China boasts the largest video game market in the world, with sales in the segment amounting to nearly $50 billion in 2020, alone. Such significant consumer interest in gaming paired with the robust Chinese social media ecosystem, and the consistent technological innovations and advances coming out of China seems like a clear pathway to the inevitable rise of the metaverse. As Reuters reported recently, companies like e-commerce titan Alibaba and smaller rivals “are betting the next generation [of Chinese consumers] will don avatars and dive into local metaverses,” and are planning their next moves accordingly.
In much the same vein as its efforts to ramp up regulation in the tech arena – from increasing data protection and cracking down on antitrust to banning cryptocurrency transactions, Beijing is expected to keep a watchful eye on metaverse developments. The potential for close government oversight is not stopping Chinese companies from making their intentions known. As of this past week, more than 1,360 Chinese companies (namely, tech firms) had applied to register more than 8,500 metaverse-related trademarks, according to Chinese news site SCMP, a sizable increase from three months ago when a total of just 130 companies had filed for such applications.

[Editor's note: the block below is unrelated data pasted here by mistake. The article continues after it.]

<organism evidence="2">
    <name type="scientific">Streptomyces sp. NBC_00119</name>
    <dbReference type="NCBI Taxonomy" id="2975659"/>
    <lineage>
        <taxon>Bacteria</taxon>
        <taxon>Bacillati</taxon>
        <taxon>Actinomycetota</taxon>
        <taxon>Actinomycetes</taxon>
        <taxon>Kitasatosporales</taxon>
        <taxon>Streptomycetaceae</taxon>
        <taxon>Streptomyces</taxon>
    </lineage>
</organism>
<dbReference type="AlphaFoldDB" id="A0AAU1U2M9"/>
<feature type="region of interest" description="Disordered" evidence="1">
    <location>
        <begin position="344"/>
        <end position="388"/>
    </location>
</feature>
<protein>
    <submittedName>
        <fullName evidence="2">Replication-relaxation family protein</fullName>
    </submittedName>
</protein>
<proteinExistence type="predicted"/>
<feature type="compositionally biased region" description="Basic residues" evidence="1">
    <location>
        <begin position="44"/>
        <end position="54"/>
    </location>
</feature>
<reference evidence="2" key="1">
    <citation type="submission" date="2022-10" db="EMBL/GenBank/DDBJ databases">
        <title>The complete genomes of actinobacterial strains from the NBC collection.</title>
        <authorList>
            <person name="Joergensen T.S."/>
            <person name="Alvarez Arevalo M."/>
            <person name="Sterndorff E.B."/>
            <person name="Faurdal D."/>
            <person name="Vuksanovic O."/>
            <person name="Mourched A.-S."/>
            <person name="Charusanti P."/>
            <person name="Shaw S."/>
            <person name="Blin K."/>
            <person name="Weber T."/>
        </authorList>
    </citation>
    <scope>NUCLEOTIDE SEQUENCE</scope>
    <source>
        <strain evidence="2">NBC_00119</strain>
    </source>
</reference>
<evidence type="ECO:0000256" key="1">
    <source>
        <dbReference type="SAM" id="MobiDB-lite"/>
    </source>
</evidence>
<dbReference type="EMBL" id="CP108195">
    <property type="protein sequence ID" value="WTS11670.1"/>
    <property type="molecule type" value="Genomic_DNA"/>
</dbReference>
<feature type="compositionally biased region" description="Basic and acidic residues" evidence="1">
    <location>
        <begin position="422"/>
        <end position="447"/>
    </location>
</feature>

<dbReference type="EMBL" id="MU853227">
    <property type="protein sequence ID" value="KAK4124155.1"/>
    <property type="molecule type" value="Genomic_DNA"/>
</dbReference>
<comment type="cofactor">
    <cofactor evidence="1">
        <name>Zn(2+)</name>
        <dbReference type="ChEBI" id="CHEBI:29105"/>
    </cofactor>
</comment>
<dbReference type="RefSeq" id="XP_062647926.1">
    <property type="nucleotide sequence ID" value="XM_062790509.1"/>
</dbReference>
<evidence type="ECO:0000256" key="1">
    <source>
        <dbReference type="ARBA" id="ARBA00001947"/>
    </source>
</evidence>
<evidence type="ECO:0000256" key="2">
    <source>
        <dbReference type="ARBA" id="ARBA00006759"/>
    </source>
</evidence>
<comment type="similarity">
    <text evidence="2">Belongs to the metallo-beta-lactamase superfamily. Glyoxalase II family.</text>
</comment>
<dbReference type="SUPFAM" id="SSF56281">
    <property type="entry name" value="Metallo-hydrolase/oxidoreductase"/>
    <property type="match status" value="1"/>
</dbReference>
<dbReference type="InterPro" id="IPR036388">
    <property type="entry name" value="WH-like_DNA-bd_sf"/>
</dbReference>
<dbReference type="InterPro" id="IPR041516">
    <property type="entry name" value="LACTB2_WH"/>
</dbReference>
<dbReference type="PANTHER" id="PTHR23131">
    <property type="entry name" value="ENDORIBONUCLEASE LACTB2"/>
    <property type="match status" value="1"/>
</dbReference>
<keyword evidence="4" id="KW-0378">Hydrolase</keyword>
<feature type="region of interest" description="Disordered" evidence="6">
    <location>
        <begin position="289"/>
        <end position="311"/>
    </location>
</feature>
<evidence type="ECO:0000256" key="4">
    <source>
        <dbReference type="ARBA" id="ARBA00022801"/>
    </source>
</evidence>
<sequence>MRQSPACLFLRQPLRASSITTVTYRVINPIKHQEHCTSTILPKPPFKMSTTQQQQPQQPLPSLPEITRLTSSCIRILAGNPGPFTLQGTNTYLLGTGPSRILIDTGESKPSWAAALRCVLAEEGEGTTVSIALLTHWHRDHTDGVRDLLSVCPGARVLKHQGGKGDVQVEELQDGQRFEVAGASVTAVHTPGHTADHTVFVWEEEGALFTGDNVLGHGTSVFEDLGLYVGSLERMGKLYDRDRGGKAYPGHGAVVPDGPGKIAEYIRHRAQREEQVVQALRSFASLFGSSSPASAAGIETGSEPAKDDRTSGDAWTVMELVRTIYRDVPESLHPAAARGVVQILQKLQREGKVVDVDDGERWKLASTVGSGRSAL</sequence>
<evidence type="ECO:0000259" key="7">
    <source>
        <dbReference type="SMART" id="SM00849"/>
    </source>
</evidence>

At least some of the spike in Chinese trademark filings is likely tied to the fact that China is a first-to-file jurisdiction, with a system that rewards the first party to file for a trademark in a certain class of goods or services, as opposed to the first party to use a mark. This is distinct from first-to-use jurisdictions, such as the U.S., where companies build trademark rights by actually using a mark in commerce, thereby, removing the urgency to secure trademark registrations in order to amass rights and make viable claims of trademark infringement.
“Compared to other jurisdictions, trademark filing costs in China are less expensive,” according to Kilpatrick Townsend & Stockton LLP’s Wendy Cheng and Lauren Sullins Ralls, who note that it is not uncommon for a brand’s mark to be “registered by a Chinese entity or individual in China before that brand even enters the market.” While Chinese lawmakers have made amendments to existing law to better address issues like bad-faith trademark filings and while national courts are “becoming increasingly creative in leveraging monetary means to dissuade bad-faith trademark filings,” filing trademarks in China as early as possible is still considered to be “a fundamental step in protecting trademark rights in China,” per Cheng and Sullins Ralls. Early action is vital, especially for non-native brands, since cancellations proceedings can be time-consuming.